Scientists at the European Organization for Nuclear Research (CERN), who have been trying to unlock the mystery over the origin of particle mass, said on Monday the Higgs boson still remained elusive after more than 70 million particle collisions in the Large Hadron Collider (LHC).
The physicists, who came tantalizingly close to finding the God particle, or the creation particle, now expect they could crack the mystery in experiments next year.
"I hope the big discoveries will come next year, said Rolf Heuer, director-general of the CERN research centre, at a physicists' conference in Grenoble, France. "I would say we can settle the question, the Shakespearean question — ‘to be or not to be’ — by the end of next year."
There were reports that physicists had been able to see some strange anomalies, or fluctuations, when the analysed the data collected from the mega-velocity collisions at the atom smasher.
Scientists probing into how the Universe came alive stumbled on to a big breakthrough in particle physics in the 1970s. According to CERN, this was when physicists Peter Higgs, Robert Brout and François Englert postulated the theory of the missing God particle to solve the mystery of creation of the universe.
"They suggested that all particles had no mass just after the Big Bang. As the Universe cooled and the temperature fell below a critical value, an invisible force field called the ‘Higgs field’ was formed together with the associated ‘Higgs boson’. The field prevails throughout the cosmos: any particles that interact with it are given a mass via the Higgs boson. The more they interact, the heavier they become, whereas particles that never interact are left with no mass at all."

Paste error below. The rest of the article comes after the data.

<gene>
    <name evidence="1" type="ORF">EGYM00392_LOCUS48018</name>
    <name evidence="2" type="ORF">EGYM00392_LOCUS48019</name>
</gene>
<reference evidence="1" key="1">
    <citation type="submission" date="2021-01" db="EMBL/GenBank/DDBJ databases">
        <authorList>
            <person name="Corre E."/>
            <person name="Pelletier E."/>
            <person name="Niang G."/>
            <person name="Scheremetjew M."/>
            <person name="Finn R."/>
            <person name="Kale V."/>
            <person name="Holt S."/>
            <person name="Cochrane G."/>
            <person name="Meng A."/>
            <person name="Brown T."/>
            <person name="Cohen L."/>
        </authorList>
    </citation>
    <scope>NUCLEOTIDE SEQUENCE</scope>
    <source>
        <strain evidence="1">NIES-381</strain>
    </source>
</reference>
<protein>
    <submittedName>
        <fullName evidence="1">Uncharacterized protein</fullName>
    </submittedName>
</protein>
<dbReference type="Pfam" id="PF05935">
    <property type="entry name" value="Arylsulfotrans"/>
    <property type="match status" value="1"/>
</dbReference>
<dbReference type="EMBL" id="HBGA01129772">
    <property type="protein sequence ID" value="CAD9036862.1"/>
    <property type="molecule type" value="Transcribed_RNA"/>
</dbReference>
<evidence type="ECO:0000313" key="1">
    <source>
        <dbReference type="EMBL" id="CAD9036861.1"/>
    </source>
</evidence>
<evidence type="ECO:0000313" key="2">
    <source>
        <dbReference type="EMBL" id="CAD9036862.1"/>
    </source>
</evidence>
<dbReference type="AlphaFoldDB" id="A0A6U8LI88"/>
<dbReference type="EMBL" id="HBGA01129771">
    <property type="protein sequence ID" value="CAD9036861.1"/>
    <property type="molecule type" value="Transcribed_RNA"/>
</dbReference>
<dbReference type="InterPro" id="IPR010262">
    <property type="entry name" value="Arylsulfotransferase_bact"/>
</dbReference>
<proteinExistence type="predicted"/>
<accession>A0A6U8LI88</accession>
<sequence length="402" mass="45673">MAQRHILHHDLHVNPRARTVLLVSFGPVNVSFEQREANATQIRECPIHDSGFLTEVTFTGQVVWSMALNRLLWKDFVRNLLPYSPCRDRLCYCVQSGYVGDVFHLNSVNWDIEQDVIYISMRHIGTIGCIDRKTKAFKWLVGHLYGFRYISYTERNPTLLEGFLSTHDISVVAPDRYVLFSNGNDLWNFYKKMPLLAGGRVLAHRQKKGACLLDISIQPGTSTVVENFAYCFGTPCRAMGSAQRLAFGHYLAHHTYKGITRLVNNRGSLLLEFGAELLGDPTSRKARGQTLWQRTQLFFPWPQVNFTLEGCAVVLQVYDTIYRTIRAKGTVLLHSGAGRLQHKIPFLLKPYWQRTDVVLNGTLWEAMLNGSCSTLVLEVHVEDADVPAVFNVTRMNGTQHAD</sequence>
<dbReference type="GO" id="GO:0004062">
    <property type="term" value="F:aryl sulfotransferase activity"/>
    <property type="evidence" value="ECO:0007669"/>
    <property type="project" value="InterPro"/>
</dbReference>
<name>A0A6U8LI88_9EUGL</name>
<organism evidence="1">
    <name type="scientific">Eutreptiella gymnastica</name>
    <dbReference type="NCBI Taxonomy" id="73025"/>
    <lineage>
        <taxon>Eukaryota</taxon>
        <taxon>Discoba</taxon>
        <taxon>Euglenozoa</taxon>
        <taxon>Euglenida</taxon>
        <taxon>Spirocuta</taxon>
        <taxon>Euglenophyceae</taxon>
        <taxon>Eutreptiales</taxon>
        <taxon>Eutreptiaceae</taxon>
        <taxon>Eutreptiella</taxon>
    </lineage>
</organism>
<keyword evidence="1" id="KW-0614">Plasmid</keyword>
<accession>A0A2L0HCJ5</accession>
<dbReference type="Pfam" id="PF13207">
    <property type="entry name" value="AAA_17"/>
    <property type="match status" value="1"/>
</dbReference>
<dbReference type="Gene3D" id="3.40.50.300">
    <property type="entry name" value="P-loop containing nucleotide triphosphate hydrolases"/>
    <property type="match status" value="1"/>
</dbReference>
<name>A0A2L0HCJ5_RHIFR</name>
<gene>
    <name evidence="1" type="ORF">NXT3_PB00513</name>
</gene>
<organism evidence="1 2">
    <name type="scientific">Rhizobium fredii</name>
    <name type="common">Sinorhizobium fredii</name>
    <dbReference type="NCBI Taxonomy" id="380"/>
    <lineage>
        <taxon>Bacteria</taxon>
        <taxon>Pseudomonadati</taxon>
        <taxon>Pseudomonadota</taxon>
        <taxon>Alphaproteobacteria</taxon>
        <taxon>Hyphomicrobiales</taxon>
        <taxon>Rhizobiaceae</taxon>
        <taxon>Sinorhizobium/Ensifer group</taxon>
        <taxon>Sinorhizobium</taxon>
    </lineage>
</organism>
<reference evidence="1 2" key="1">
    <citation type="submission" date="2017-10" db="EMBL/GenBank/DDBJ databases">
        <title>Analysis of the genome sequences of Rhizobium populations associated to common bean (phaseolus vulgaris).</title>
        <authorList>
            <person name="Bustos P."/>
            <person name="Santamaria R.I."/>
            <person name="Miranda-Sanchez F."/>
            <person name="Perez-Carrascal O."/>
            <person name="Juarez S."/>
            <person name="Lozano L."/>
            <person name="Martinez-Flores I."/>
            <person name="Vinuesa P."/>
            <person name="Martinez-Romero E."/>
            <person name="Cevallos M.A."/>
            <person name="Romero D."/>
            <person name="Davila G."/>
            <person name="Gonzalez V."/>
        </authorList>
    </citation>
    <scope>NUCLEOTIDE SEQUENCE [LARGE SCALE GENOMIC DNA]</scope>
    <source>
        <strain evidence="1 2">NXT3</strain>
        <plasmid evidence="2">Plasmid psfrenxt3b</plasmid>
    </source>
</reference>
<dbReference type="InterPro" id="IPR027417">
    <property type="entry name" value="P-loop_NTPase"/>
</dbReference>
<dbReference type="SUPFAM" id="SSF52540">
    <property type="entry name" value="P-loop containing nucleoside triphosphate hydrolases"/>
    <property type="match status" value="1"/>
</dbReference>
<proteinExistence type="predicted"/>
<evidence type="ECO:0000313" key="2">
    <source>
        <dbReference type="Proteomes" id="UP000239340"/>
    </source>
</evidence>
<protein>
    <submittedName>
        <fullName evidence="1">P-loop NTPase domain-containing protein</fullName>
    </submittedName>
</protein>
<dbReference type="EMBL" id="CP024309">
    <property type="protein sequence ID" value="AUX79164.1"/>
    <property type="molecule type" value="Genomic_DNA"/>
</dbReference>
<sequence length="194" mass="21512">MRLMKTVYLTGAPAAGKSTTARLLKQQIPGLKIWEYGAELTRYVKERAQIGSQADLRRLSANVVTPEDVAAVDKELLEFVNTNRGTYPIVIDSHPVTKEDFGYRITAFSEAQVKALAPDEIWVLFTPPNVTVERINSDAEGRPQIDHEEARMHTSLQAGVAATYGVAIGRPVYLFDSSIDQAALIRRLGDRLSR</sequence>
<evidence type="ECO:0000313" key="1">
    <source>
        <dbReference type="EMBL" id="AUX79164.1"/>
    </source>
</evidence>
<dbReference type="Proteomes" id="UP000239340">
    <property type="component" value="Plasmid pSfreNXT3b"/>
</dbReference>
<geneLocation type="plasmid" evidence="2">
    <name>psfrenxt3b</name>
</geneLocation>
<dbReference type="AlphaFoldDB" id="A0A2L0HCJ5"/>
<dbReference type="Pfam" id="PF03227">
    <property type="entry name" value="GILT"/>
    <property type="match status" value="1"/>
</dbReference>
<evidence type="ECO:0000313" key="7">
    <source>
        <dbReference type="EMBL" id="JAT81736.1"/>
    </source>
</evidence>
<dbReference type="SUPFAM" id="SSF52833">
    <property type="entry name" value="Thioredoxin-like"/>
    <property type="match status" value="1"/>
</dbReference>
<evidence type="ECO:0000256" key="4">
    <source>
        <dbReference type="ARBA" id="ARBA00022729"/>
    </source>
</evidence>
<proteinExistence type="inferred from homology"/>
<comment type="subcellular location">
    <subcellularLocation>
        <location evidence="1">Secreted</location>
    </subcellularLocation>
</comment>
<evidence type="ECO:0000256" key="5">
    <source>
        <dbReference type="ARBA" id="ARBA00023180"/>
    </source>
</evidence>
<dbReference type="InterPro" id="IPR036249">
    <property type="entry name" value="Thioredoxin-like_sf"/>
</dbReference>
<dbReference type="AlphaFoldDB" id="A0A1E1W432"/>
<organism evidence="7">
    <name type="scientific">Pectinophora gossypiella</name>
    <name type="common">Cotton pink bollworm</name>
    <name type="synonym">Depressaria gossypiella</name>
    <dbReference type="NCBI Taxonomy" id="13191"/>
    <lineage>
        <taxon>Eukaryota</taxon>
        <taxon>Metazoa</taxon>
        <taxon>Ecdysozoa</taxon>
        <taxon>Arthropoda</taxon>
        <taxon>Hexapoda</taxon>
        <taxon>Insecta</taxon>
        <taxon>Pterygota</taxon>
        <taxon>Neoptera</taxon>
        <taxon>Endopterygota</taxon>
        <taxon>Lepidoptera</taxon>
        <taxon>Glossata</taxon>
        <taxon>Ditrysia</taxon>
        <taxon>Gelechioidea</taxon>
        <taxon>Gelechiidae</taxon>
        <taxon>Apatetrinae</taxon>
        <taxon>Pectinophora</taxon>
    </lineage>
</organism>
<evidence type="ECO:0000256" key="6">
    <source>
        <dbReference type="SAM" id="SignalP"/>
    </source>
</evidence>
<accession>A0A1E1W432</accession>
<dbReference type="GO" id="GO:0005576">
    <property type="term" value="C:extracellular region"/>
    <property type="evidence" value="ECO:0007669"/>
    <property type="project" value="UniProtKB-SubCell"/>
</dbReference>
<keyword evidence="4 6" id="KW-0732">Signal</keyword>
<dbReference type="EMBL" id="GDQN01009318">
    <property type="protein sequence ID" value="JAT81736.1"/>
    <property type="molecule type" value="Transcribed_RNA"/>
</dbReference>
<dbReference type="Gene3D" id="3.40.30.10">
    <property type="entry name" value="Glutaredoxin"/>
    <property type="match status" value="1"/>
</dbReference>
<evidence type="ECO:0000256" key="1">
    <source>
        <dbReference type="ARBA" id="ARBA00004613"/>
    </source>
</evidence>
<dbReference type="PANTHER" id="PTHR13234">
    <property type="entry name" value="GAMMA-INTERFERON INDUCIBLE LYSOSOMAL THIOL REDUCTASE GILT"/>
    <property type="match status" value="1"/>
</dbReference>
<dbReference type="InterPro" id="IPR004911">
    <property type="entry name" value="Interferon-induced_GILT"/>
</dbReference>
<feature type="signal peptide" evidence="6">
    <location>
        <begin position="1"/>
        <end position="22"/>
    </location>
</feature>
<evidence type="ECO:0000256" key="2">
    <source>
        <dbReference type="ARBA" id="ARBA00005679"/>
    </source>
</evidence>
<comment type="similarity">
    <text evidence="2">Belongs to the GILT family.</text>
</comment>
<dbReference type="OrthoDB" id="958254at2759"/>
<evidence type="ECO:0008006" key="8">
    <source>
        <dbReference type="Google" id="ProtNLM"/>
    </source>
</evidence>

The theory fitted with other scientific premises, but no one ever observed the Higgs boson in an experiment to confirm the theory. Physicists believed that finding this particle would show why particles have certain mass, but even the mass of the Higgs boson itself was not know to them. They had to look for it by systematically searching a range of mass within which it is predicted to exist. And that is the use of the Large Hadron Collider at CERN. The experiments at the LHC will help determine the existence of the Higgs boson, scientists hope.
"One way or another, it or something like it has to be there, otherwise we wouldn't be here," Heuer had said in 2008.
Experiments at the $10-billion proton collider have been focused on finding the Higgs Boson, the most important missing element in the Standard Model of particle physics theory that explains the Big Bang and the creation of the Universe.
When streams of protons were fired through the Large Hadron Collider (LHC) particle accelerator some unusual results were visible, giving a hint of the existence of the missing God particle. However, Scientists did not rule out the possibility that the fluctuations were misreading or passing phenomena.